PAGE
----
But this is not the end of the story. The teacher went to sleep, shared what happened with his wife and with a loving friend and decided to bring the half baked cookies to the class to share with his students and demonstrate the human side of a math teacher. The next day was full of light, love and creativity and showed again, like many times before, how paradoxical and beautiful life is.
My own personal experience as a teacher is full of situation of transforming fears into meaning. The recurring thought of not being able to teach because of my mental problems kept haunting me for years and sometimes paralyzed me almost completely. I remember times when I was so fearful to face my class that I was afraid to get out of bed until the very last moment and did not prepare anything. Somehow every time when I did rise up (and I always did) the fears were transformed and most of the sessions with the students were the best ones because the wall of separation between me and my students dissolved. I know I am not alone in experiencing these kinds of experiences. The teacher and author Parker Palmer who suffered to episodes of crippling depression in his forties when he was a revered leader of a Quaker spiritual community. The depression forced him to consider the core of his understanding of spiritual life itself. Parker Palmer wrote the book “The Courage to Teach: Exploring the Inner Landscape of a Teacher’s Life”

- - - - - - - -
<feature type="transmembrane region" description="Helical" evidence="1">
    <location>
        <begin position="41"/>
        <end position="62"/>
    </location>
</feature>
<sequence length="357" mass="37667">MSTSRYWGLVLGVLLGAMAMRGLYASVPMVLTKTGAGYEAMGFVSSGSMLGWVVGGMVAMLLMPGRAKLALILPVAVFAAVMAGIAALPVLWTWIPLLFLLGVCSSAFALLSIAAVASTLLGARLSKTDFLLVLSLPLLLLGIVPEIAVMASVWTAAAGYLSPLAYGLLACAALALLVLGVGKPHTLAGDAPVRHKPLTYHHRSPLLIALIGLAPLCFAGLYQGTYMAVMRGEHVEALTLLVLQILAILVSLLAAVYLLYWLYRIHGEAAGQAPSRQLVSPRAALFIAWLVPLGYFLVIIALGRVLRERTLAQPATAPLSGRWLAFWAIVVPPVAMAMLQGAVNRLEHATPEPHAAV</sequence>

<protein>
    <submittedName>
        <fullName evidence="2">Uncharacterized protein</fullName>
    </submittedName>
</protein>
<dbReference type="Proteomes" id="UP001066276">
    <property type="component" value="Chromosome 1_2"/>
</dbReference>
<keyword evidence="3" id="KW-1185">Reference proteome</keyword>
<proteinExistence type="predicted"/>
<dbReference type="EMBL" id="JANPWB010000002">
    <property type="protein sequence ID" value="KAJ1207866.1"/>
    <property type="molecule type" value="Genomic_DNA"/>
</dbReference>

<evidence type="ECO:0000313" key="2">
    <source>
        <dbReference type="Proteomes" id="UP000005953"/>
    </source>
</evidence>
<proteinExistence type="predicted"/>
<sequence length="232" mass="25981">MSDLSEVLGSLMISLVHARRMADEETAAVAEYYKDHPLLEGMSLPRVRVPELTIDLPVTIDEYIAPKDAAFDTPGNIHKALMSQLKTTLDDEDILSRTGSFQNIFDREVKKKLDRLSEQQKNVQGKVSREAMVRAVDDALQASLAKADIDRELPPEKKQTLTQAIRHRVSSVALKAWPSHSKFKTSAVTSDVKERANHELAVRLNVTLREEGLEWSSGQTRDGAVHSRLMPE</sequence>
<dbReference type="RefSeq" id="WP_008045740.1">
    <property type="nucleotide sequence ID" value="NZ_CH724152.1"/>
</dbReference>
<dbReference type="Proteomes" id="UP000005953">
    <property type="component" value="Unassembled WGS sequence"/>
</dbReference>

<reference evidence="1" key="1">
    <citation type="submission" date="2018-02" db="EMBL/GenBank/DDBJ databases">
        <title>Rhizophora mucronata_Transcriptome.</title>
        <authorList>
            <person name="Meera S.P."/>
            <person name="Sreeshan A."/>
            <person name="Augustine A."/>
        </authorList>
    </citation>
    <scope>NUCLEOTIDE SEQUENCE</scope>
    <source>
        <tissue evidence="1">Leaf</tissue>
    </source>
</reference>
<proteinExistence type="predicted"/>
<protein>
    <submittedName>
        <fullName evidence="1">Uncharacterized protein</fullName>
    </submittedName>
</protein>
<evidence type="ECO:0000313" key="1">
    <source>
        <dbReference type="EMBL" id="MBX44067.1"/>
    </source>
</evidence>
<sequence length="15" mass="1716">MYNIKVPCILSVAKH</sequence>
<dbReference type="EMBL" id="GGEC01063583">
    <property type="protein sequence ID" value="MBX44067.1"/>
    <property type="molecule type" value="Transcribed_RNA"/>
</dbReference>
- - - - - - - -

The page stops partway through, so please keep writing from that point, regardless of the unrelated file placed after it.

Transforming difficult class situations into a meaningful ones
Teachers may face difficult teaching situation and feel disconnected from the students. The students have to come to class. The teacher has to come to class but no one really wants to come to class. The teacher has to teach the “material”. The students have to learn the “material”. Teaching and Learning becomes meaningless and empty. It is based on the needs of survival and of necessity and not on internal reason for the sake of learning and understanding. Situations like this can and do happen in many classrooms. The feeling of meaninglessness and dread can spread like an epidemic and is not unique to classrooms but to any situation where human beings interact. The question that arises is how can a teacher transform this kind of situation and bring back creativity and newness into the class.
The following story that happened about 15 years ago and was recorded in my journal gives an example.